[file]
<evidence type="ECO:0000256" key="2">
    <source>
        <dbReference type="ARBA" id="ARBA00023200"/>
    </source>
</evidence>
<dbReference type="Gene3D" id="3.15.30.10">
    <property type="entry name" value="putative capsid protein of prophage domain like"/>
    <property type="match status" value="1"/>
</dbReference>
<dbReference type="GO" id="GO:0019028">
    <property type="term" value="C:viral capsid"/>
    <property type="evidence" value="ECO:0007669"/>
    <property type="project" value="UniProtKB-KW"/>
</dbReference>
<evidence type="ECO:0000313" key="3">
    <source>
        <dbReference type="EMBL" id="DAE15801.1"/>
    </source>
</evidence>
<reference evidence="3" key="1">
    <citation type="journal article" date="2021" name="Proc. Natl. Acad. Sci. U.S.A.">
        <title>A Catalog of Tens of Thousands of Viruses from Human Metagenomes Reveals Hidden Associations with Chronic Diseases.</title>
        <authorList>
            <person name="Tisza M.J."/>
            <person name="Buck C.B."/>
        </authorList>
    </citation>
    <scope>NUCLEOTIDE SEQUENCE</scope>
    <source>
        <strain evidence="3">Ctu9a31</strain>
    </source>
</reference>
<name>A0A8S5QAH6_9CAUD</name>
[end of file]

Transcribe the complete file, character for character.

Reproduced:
<evidence type="ECO:0000256" key="2">
    <source>
        <dbReference type="ARBA" id="ARBA00023200"/>
    </source>
</evidence>
<dbReference type="Gene3D" id="3.15.30.10">
    <property type="entry name" value="putative capsid protein of prophage domain like"/>
    <property type="match status" value="1"/>
</dbReference>
<dbReference type="GO" id="GO:0019028">
    <property type="term" value="C:viral capsid"/>
    <property type="evidence" value="ECO:0007669"/>
    <property type="project" value="UniProtKB-KW"/>
</dbReference>
<evidence type="ECO:0000313" key="3">
    <source>
        <dbReference type="EMBL" id="DAE15801.1"/>
    </source>
</evidence>
<reference evidence="3" key="1">
    <citation type="journal article" date="2021" name="Proc. Natl. Acad. Sci. U.S.A.">
        <title>A Catalog of Tens of Thousands of Viruses from Human Metagenomes Reveals Hidden Associations with Chronic Diseases.</title>
        <authorList>
            <person name="Tisza M.J."/>
            <person name="Buck C.B."/>
        </authorList>
    </citation>
    <scope>NUCLEOTIDE SEQUENCE</scope>
    <source>
        <strain evidence="3">Ctu9a31</strain>
    </source>
</reference>
<name>A0A8S5QAH6_9CAUD</name>